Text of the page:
We’ve long been troubled by the statement, “If you aim at nothing, you’ll hit it.” That’s true in many ways, but it’s over applied. The statement often implies that a worship service should target a specific generation, or else it will fail. But does this fit the New Testament model of church, especially as you consider Paul’s instructions for different groups in the church to love, respect, and serve each other? Is appeasing only one group of people more noble than appeasing several diverse groups?

Jennings (second from left) led a preaching mentorship group last summer. This photo was taken after the quartet preached a tag-team sermon.
Jennings (second from left) led a preaching mentorship group last summer. This photo was taken after the quartet preached a tag-team sermon.

We’d argue that trying to appease any group is a losing play. What might seem like a minor shift in thinking completely revolutionized how we sought to connect with people.

A healthy family serves all the members without catering to only one. Billy may need to get feeble Grandpa a refill. Grandma delights the kids with her stories. Mom and Dad make sure their toddler is fed, but they don’t let him crawl on the table. Everyone does his or her part. Everyone is acknowledged (meaning no one is ignored), but nobody is the king. We desire our church to feel like this. We can’t appease everyone. We don’t want to appease everyone. So instead, our goal is to acknowledge people.

Imagine if you and several friends moved to Moscow. You begin attending a Russian-speaking church, even though you’re still clumsy with the language. Wouldn’t you feel loved if they sang one chorus of “Amazing Grace” in English, just because they knew it would be meaningful to you? You wouldn’t expect them to start doing everything in English, but an occasional prayer, Scripture, or chorus would warm your heart. Acknowledging is loving.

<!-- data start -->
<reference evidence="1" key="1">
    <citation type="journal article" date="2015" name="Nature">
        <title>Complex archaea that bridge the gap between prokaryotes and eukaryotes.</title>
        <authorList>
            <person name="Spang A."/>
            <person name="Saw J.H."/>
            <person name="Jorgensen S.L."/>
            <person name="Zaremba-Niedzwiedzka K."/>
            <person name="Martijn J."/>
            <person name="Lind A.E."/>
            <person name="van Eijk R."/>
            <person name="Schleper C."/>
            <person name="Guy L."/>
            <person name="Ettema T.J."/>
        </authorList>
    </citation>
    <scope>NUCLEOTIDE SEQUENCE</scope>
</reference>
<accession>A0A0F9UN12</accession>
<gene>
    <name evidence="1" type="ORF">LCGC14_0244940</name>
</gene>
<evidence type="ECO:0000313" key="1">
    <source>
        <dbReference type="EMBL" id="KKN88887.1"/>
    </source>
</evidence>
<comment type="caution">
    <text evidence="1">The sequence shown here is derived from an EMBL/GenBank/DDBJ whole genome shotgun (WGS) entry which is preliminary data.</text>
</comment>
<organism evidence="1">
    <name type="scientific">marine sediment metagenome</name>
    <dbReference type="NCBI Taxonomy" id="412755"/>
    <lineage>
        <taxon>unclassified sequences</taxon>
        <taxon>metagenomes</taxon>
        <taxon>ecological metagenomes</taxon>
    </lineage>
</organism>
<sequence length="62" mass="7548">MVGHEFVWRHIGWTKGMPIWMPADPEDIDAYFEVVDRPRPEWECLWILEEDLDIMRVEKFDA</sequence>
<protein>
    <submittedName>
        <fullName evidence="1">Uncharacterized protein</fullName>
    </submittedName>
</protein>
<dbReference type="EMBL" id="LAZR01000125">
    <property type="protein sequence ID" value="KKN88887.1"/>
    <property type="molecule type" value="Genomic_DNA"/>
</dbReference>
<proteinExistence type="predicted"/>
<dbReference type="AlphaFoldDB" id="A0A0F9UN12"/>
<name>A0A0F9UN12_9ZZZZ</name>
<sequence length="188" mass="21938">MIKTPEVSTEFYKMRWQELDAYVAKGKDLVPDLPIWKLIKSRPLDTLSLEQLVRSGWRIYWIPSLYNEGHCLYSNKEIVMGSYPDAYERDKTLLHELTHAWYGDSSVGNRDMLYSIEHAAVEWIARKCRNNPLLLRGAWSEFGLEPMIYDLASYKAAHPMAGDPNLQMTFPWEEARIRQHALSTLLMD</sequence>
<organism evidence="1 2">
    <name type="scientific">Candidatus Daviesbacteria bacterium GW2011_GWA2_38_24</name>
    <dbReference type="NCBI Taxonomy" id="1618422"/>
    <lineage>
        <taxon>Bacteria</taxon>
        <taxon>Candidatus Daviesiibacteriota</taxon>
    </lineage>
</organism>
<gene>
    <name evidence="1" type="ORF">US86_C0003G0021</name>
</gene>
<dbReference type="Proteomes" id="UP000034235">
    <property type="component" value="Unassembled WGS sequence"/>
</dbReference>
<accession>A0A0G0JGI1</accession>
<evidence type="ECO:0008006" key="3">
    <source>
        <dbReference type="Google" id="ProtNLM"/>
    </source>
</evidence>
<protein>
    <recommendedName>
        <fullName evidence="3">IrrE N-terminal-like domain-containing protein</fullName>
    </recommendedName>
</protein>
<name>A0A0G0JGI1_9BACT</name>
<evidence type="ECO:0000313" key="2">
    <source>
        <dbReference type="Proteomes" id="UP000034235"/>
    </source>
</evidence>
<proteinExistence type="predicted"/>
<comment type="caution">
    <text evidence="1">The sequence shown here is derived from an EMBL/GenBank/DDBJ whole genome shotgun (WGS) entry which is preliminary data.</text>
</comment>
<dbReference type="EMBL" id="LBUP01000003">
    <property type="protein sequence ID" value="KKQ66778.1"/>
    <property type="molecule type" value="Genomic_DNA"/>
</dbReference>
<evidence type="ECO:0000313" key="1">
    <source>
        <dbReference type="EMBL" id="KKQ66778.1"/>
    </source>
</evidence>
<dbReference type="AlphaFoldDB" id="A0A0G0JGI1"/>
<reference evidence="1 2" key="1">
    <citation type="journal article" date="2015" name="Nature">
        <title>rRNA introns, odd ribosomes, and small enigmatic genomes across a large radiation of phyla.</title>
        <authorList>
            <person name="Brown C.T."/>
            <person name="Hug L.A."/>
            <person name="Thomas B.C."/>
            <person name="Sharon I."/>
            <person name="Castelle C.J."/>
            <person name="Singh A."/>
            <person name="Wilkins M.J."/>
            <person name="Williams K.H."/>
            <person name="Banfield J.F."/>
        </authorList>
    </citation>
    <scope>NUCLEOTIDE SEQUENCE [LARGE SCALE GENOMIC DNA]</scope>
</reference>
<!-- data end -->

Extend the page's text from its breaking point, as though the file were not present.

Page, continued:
We’ve quit worrying about how we can appease everyone. We can’t. Instead, we choose to ask, “How can we love people by acknowledging them?” This question helps us love people from different backgrounds, cultures, and generations.

Practical Steps

We seek to learn through our mistakes and our victories. People fall in love with their comfortable, predictable routines, so thoughts of change bring fear. We realized we could do only so much with what we had, but we could do something. And so we have. Some of these are small, some are big, all are helpful:

• Open your pulpit to capable preachers different from your preacher (in age, culture, or skin color) when you can. We’ve had missionaries and missionary friends preach for us with beautiful results. If it’s their first time to preach for you, always ask them to include at least some part of their personal story.

• Look at your Sunday lineup and ask, “If a person of a different color came, would they assume we’d be a place that would welcome them to serve with us?” If possible, arrange your praise team, Scripture readers, or announcement givers in a way that helps you acknowledge anyone coming.